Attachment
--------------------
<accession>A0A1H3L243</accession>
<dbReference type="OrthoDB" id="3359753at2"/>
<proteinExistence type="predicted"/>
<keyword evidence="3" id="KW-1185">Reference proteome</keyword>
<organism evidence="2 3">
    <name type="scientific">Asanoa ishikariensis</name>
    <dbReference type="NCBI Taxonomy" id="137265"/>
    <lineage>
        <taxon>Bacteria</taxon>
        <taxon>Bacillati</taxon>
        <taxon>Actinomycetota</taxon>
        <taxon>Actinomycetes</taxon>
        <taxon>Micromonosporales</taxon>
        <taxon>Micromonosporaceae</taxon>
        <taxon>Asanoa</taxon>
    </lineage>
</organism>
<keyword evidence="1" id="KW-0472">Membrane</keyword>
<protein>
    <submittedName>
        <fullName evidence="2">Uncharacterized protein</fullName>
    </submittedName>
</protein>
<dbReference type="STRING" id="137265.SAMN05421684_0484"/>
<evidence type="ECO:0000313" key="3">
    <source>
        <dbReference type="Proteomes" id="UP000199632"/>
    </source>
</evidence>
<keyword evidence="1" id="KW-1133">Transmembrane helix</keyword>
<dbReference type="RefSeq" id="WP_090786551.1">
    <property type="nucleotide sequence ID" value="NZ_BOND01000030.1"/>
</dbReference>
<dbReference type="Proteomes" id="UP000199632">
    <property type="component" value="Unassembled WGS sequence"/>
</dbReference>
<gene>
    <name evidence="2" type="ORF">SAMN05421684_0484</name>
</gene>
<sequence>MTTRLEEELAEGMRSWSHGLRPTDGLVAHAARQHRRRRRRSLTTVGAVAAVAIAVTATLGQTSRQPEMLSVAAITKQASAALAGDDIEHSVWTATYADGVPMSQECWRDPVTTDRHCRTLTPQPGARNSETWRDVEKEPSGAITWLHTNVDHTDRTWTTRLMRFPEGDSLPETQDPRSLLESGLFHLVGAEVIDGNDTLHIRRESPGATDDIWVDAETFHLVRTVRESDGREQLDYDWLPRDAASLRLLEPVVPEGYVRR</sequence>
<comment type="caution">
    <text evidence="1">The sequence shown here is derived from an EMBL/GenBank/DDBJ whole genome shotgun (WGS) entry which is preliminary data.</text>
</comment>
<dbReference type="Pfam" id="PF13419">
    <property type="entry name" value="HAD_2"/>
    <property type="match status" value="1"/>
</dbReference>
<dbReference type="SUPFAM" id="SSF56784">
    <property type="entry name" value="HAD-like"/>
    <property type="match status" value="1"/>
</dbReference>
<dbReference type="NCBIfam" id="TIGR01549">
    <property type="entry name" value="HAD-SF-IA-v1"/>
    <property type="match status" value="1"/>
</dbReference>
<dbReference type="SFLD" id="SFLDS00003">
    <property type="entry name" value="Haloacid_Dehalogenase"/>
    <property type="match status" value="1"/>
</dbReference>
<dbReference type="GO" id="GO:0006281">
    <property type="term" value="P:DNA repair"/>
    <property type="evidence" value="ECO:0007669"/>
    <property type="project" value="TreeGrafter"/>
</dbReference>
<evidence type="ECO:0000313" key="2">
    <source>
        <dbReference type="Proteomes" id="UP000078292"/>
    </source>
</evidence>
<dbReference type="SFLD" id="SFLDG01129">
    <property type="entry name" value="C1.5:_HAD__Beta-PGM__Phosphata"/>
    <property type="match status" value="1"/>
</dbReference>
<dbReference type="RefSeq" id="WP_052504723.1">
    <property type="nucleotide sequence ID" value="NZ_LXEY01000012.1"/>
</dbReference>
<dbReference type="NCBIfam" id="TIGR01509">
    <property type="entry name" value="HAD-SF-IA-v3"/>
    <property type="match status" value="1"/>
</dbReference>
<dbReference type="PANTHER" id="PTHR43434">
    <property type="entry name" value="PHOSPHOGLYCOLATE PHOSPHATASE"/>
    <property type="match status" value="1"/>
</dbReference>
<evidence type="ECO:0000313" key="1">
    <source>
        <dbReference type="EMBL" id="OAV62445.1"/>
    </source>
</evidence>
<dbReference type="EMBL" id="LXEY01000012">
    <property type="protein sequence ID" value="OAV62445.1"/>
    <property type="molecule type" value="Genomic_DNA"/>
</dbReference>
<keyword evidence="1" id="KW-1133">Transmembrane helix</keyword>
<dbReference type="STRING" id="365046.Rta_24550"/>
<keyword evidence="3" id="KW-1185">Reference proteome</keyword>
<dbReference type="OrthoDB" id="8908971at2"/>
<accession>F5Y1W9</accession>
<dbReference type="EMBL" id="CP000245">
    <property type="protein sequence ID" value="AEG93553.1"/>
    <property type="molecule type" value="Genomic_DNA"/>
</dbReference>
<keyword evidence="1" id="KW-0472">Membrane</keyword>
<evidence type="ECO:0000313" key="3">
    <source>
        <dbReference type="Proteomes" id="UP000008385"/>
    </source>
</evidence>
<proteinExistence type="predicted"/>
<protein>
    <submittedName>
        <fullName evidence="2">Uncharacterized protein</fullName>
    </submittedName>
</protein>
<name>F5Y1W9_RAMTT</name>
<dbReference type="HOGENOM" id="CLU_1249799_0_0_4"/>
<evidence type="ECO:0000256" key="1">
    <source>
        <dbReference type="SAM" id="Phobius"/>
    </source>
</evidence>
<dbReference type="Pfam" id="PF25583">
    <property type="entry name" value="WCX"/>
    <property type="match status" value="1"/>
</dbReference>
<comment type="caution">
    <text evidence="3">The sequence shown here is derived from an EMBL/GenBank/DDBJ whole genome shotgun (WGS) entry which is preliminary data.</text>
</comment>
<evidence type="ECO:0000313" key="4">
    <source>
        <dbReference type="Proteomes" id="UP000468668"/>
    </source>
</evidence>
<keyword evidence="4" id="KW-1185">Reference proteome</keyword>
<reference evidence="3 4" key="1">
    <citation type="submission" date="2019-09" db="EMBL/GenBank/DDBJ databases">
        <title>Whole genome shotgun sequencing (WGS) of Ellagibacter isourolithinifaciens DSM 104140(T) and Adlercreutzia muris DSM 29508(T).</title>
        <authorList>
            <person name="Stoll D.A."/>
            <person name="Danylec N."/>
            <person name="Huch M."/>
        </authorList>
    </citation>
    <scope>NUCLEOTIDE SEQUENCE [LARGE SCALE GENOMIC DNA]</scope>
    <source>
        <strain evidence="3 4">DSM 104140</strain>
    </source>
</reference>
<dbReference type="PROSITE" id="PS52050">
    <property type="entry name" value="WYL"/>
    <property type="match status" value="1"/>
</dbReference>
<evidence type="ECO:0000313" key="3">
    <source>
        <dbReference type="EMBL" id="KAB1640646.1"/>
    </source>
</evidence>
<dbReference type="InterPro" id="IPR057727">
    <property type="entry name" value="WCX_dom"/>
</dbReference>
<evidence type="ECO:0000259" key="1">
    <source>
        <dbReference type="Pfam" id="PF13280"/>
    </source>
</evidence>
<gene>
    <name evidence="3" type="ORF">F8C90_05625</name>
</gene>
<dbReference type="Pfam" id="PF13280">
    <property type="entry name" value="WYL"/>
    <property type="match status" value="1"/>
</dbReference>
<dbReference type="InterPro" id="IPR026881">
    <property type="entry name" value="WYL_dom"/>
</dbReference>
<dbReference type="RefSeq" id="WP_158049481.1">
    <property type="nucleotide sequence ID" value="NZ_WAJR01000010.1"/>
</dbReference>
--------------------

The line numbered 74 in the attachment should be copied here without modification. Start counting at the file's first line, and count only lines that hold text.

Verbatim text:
<dbReference type="RefSeq" id="WP_052504723.1">